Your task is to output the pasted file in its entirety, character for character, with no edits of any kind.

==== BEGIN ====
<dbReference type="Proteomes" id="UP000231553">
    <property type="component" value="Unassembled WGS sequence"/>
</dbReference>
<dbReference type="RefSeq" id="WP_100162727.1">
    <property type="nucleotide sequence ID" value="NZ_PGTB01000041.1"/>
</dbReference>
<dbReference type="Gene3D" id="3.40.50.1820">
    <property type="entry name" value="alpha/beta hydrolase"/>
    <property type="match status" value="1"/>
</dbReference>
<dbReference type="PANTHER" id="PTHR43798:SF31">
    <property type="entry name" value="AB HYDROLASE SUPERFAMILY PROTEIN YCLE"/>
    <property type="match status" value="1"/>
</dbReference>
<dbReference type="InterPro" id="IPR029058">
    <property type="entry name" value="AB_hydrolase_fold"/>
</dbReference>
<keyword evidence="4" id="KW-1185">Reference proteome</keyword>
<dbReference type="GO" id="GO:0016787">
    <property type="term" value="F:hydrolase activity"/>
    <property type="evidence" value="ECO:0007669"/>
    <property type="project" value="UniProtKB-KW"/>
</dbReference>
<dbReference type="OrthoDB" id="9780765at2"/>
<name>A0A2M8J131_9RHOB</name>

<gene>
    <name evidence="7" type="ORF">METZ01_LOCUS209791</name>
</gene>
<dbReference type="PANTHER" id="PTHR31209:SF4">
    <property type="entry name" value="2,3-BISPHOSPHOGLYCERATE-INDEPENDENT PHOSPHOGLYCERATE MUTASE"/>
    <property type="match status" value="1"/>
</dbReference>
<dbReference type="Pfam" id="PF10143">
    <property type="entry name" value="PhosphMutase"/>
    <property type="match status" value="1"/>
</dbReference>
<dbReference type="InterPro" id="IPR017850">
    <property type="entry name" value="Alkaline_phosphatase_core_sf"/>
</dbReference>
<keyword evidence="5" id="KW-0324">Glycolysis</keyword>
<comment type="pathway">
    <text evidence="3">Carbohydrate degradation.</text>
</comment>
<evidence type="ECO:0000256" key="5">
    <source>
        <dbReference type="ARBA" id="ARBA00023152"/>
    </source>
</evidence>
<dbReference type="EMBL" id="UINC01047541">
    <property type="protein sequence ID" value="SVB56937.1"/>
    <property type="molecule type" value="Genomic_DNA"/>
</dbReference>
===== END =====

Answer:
<dbReference type="Proteomes" id="UP000231553">
    <property type="component" value="Unassembled WGS sequence"/>
</dbReference>
<dbReference type="RefSeq" id="WP_100162727.1">
    <property type="nucleotide sequence ID" value="NZ_PGTB01000041.1"/>
</dbReference>
<dbReference type="Gene3D" id="3.40.50.1820">
    <property type="entry name" value="alpha/beta hydrolase"/>
    <property type="match status" value="1"/>
</dbReference>
<dbReference type="PANTHER" id="PTHR43798:SF31">
    <property type="entry name" value="AB HYDROLASE SUPERFAMILY PROTEIN YCLE"/>
    <property type="match status" value="1"/>
</dbReference>
<dbReference type="InterPro" id="IPR029058">
    <property type="entry name" value="AB_hydrolase_fold"/>
</dbReference>
<keyword evidence="4" id="KW-1185">Reference proteome</keyword>
<dbReference type="GO" id="GO:0016787">
    <property type="term" value="F:hydrolase activity"/>
    <property type="evidence" value="ECO:0007669"/>
    <property type="project" value="UniProtKB-KW"/>
</dbReference>
<dbReference type="OrthoDB" id="9780765at2"/>
<name>A0A2M8J131_9RHOB</name>

<gene>
    <name evidence="7" type="ORF">METZ01_LOCUS209791</name>
</gene>
<dbReference type="PANTHER" id="PTHR31209:SF4">
    <property type="entry name" value="2,3-BISPHOSPHOGLYCERATE-INDEPENDENT PHOSPHOGLYCERATE MUTASE"/>
    <property type="match status" value="1"/>
</dbReference>
<dbReference type="Pfam" id="PF10143">
    <property type="entry name" value="PhosphMutase"/>
    <property type="match status" value="1"/>
</dbReference>
<dbReference type="InterPro" id="IPR017850">
    <property type="entry name" value="Alkaline_phosphatase_core_sf"/>
</dbReference>
<keyword evidence="5" id="KW-0324">Glycolysis</keyword>
<comment type="pathway">
    <text evidence="3">Carbohydrate degradation.</text>
</comment>
<evidence type="ECO:0000256" key="5">
    <source>
        <dbReference type="ARBA" id="ARBA00023152"/>
    </source>
</evidence>
<dbReference type="EMBL" id="UINC01047541">
    <property type="protein sequence ID" value="SVB56937.1"/>
    <property type="molecule type" value="Genomic_DNA"/>
</dbReference>